After 50 years in the air, it may be a fair question to ask Jimmy Fordham if he has spent more time on earth or in its skies.
“My dad was really the person that got me interested in flying. I was very thankful that he enjoyed aviation because he put a real love of it in my heart,” Fordham said.
A New Flight Path
Now a Slot Pilot for the Aeroshell Aerobatic Team, Fordham is still exploring the aviation world. After retiring from Northwest Airlines, he returned to the tight-knit air show circuit in his 1943 North American AT-6, which he purchased in 2011.
The plane is an authentic aircraft built in Dallas and was housed in Mexico until 1989, Fordham says. It is the same model that the United States Air Force used in the European theater of World War II before the fighter planes became more prominent.
Even though the plane is vintage, Fordham uses state-of-the-art technology in his cockpit to navigate the skies, whether he is flying in a straight line or in the middle of a barrel roll. He relies on modern software from Aspen Avionics to perform to the best of his abilities.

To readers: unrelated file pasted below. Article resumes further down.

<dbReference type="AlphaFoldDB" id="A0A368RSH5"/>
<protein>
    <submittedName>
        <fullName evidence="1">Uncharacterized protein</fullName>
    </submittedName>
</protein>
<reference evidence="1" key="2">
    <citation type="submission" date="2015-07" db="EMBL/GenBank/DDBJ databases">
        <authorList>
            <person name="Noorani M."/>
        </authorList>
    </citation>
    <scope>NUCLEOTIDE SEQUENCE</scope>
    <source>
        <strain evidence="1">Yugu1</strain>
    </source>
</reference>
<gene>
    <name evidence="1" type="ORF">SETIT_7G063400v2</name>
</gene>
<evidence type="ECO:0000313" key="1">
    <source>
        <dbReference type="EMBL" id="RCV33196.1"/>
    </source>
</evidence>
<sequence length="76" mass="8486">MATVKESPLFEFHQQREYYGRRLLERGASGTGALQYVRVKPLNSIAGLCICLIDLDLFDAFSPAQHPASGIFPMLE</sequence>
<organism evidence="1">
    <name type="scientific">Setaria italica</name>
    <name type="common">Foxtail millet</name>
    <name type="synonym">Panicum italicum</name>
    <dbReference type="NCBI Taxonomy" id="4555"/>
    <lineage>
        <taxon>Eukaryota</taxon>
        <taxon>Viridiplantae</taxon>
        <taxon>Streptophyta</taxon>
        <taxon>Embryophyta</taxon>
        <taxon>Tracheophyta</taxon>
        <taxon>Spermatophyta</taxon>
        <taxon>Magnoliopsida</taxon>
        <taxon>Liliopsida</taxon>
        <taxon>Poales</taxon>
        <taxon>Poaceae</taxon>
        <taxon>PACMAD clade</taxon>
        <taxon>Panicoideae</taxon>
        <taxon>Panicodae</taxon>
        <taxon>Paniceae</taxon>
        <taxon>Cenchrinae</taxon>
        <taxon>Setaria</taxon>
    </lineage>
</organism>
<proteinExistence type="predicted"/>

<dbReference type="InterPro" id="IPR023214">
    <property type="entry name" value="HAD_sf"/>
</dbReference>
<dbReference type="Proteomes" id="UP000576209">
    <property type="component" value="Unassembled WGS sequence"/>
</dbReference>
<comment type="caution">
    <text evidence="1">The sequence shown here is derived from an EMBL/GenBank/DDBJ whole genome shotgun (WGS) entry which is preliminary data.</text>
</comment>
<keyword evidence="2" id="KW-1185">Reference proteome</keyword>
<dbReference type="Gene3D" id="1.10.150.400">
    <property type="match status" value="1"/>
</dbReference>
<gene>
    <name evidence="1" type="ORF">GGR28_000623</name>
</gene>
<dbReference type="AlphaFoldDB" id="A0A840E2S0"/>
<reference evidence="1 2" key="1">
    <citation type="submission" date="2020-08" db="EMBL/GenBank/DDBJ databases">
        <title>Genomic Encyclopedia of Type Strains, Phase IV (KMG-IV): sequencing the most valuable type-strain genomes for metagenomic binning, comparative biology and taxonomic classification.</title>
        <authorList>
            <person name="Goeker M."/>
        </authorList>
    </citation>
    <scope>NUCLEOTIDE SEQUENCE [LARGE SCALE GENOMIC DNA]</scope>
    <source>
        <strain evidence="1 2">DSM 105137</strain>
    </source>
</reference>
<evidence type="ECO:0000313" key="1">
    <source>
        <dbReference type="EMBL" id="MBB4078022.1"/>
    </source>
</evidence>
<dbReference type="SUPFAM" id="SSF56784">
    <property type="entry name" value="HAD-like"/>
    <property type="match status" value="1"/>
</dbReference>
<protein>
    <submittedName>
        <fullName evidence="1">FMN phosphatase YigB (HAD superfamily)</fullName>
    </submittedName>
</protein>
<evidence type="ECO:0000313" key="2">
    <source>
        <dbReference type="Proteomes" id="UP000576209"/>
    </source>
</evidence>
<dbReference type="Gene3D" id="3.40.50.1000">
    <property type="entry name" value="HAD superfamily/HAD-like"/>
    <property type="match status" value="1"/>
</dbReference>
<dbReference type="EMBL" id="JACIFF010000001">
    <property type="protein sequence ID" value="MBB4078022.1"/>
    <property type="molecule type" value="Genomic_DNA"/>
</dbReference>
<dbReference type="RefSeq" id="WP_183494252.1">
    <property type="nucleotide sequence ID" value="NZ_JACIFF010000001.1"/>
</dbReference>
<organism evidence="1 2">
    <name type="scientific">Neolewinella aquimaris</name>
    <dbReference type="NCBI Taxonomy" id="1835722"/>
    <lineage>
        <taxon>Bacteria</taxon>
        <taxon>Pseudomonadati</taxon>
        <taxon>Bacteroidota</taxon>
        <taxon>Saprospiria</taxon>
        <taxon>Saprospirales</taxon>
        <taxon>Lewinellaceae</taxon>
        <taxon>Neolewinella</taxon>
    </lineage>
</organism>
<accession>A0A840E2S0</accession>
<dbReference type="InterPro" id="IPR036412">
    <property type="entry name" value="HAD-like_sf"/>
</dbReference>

“The heart and soul of this thing are the two Aspen units. I’ve got a multifunction display and a primary flight display that are located right in the center of the aircraft,” Fordham explained. “The Aspens are fantastic. They allow us to file IFR (Instrument Flight Rules) if we have to, and to get from point A to point B if we had to get to an airshow.”
1943 Meets 2019
These upgrades are particularly important to Fordham, who says his situational awareness is critical during events and of course the units provide safety.
The Aspen devices help Fordham enjoy flying this particular plane and he does not take for granted that not everyone who has sat in the AT-6’s cockpit has had such peace of mind.
With comprehensive hazard awareness capabilities, traffic sensors and sunlight-readable display screens, Fordham is as equipped as any pilot, regardless of plane. This is something not afforded to the original AT-6 pilots, but something Fordham reflects on sometimes.
“I liked going to Europe because I actually got to see a lot of the places the World War II pilots flew, and you’d have to think, ‘Wow there were people back in World War II flying over this same area, and they weren’t enjoying it like I am. They were fighting for our freedom’,” he said.
Fordham may have seen everything there is to see from his cockpit, but even after a half-century, he may never have been happier in the skies than he is today.
To see how Aspen Avionics is helping to inspire the next generation of pilots, click here.
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